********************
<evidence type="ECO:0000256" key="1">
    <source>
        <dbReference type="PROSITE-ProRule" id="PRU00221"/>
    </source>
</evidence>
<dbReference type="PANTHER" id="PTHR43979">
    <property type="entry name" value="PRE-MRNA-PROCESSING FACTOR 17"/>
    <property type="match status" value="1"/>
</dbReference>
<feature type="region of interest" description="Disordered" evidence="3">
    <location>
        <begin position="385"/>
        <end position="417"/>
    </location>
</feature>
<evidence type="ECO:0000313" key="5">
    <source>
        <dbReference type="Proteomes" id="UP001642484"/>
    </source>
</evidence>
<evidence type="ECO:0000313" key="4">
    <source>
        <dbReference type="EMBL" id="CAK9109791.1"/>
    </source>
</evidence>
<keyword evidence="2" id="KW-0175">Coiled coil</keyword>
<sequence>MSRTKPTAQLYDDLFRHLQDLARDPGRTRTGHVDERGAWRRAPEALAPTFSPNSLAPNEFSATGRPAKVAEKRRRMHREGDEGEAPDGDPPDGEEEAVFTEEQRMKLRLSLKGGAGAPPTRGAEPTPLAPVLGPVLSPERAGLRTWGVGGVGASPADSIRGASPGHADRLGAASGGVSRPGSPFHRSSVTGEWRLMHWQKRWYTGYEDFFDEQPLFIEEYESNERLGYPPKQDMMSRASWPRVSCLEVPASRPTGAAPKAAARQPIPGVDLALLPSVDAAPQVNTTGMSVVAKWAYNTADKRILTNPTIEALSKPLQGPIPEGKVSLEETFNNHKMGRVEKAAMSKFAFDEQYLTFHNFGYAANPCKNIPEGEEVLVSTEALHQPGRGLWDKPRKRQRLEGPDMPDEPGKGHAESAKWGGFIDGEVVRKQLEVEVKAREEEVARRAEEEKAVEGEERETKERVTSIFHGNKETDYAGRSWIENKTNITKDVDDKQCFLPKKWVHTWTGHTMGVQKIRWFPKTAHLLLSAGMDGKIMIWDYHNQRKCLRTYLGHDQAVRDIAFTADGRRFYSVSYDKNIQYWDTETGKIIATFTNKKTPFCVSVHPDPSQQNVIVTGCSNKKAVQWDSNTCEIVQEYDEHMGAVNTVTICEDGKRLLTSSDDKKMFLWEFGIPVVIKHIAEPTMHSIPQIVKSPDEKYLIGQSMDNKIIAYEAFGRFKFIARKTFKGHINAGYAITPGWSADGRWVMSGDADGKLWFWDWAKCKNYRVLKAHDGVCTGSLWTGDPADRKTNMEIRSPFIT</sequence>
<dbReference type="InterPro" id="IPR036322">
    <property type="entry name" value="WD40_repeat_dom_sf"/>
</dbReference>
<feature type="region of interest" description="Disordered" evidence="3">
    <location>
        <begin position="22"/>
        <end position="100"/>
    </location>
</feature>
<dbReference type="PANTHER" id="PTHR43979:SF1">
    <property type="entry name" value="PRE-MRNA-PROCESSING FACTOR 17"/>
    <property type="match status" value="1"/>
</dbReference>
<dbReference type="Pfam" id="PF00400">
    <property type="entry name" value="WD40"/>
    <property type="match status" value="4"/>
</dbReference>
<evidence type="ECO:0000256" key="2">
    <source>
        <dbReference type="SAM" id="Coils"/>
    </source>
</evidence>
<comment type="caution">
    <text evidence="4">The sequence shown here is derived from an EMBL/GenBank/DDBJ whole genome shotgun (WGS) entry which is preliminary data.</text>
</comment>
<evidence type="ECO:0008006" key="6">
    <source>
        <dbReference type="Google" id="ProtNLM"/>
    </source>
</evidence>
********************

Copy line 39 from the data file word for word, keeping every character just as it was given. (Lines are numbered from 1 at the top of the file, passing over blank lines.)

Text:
    <property type="match status" value="1"/>